Current tests for COVID-10 consist of a swab from the back of your nasopharynx that identifies specific COVID-19 RNA. It takes time to process and is not comfortable to obtain. Researchers have developed a rapid blood test that will show whether someone is infected or even has immunity from prior infection.  It is done with a finger prick of blood and results are available in 15 minutes.  The results would read as negative (not infected and not immune), having IgM antibodies (the first antibodies that are produced in response to an infection and suggest active infection) and IgG antibodies (the later immunological response we get when we develop some sort of longer lasting immunity to a particular infection).  Imagine if we could immediately test everyone presenting to a hospital, for example, like this.  It would allow us to isolate those who are infected immediately. We could also know what health care workers, store clerks, and other front line workers were already protected somewhat by their past exposure and antibody titres.  We could identify the silent asymptomatic carriers so they could isolate until they have recovered and not spread the virus to other vulnerable people.  Having this available will make a huge difference to understanding the prevalence of the virus in our communities. It will also help with management and control. It is on the horizon. Not sure when but it is something that provides me some hope. It might be the first significant tool to help manage this pandemic.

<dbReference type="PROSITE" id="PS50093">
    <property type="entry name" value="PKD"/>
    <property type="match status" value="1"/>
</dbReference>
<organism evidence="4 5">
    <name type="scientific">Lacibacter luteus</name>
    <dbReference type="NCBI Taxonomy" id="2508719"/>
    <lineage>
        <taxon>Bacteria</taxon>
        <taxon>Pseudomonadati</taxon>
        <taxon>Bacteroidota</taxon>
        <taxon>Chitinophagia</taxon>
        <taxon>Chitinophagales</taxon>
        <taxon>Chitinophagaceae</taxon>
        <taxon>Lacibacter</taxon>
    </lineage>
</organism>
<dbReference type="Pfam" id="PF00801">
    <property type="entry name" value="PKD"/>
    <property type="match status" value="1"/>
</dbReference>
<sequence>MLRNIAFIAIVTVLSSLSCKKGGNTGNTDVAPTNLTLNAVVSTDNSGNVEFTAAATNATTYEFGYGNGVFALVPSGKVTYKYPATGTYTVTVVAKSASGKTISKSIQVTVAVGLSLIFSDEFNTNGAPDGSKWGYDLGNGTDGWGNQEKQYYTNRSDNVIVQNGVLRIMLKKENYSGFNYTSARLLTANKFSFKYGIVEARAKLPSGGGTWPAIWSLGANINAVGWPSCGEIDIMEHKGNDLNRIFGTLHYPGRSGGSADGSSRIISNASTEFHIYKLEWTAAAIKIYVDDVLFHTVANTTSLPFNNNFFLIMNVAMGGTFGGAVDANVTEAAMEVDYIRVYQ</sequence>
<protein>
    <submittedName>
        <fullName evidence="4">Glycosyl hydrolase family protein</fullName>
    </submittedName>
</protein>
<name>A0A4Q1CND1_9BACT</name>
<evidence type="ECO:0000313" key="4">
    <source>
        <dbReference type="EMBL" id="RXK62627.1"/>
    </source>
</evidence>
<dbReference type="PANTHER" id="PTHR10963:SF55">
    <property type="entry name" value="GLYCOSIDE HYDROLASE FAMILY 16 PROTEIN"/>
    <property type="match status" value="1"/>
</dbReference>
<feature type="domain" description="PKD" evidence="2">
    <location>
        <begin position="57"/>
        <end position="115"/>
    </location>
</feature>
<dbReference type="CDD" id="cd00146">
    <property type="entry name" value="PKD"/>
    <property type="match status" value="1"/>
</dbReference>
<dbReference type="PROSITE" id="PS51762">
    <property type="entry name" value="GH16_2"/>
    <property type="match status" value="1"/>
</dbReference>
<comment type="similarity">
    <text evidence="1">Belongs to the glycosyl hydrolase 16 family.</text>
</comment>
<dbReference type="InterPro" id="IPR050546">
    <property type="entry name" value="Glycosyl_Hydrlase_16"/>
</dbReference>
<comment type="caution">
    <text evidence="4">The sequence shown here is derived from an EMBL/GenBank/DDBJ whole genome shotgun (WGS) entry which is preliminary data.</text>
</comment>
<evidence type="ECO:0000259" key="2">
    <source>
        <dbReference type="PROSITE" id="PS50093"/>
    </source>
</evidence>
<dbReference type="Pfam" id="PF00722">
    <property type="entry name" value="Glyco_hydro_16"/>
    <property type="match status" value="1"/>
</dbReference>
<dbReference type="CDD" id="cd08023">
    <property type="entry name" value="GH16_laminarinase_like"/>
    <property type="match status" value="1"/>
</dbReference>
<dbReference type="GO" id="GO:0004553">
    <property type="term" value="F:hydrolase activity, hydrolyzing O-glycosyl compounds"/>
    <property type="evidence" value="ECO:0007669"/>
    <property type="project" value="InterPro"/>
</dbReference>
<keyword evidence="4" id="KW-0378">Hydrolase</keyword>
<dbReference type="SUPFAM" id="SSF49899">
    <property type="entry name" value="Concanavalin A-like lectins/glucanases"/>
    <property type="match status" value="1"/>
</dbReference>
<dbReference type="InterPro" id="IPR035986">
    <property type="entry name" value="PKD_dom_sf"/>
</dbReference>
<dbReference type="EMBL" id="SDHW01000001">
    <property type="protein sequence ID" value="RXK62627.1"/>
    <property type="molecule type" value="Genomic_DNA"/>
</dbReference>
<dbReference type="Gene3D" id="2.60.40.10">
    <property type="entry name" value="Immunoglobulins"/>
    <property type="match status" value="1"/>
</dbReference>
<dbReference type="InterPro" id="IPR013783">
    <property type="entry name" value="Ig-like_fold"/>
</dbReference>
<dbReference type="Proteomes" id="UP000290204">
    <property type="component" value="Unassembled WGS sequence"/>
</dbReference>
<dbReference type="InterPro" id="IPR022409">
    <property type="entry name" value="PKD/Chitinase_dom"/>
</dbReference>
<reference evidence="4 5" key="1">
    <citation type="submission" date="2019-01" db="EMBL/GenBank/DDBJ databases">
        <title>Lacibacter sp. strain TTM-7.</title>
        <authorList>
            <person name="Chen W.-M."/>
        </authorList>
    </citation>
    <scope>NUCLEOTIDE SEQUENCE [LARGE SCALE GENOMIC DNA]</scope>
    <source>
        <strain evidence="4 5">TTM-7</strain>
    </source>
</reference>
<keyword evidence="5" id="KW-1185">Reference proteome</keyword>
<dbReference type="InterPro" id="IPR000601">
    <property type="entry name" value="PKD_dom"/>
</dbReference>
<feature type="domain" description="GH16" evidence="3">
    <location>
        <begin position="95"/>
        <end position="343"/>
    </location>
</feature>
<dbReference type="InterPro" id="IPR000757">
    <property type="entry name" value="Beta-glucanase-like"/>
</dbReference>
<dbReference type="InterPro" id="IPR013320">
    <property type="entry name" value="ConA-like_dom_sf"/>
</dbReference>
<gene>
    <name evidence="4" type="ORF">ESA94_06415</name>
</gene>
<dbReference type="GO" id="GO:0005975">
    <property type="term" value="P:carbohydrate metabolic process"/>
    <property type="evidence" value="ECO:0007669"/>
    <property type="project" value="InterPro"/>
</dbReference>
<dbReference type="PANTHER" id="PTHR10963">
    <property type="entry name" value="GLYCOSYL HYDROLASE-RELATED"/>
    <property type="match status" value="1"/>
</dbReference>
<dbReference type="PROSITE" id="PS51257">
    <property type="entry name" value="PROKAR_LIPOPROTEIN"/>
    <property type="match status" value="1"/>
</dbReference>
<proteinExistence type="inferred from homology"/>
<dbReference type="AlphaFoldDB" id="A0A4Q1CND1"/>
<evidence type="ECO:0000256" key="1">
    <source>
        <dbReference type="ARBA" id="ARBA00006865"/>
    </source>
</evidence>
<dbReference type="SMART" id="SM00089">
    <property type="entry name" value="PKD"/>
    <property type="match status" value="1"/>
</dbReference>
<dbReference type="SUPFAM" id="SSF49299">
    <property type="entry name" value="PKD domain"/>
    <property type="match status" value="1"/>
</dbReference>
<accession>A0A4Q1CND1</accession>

I also think that we will likely come up with some sort of antiviral or medical management that can be safe and effective for helping to treat those with severe disease.  I don’t want to sound like “you know who” on this because it is a bit down the road, but I think it will eventually happen.  Medical researchers in the entire world are working ( I was going to say feverishly, but that might be a poor choice of words right now) to find effective medical management.

There will eventually be immunization for this virus.  It may take a year to get it on  the market and we will have to produce millions/billions of doses but, if combined with the antibody test, those who are not yet immune and vulnerable service workers could get the immunization first if supplies are limited. The caution is that, like influenza, this virus might change over time so keeping up with the specific viral mutations could be a challenge.  With any luck, the combination of acquired immunity and immunization will be able to bring some element of control. Widespread immunization is still months away but it will happen.   

Don’t take from this that I am underestimating the serious consequences that we might face soon as a result of the impending viral surge. However, in addition to heeding the warnings and scary projections, we should keep in mind that there will be advances that help us to get out from under this oppressive threat to our community health and our economy.

Prime Minister Trudeau, this morning, put it this way. “The best way we can work together is by staying apart.”

Stay the course, Canada. We can do this.

1 thought on “COVID-19. Is there any good news?

  1. Thanks John… Your posts are very helpful! While directly facing the enormous threat of the Coronavirus, you also provide hope… We need both!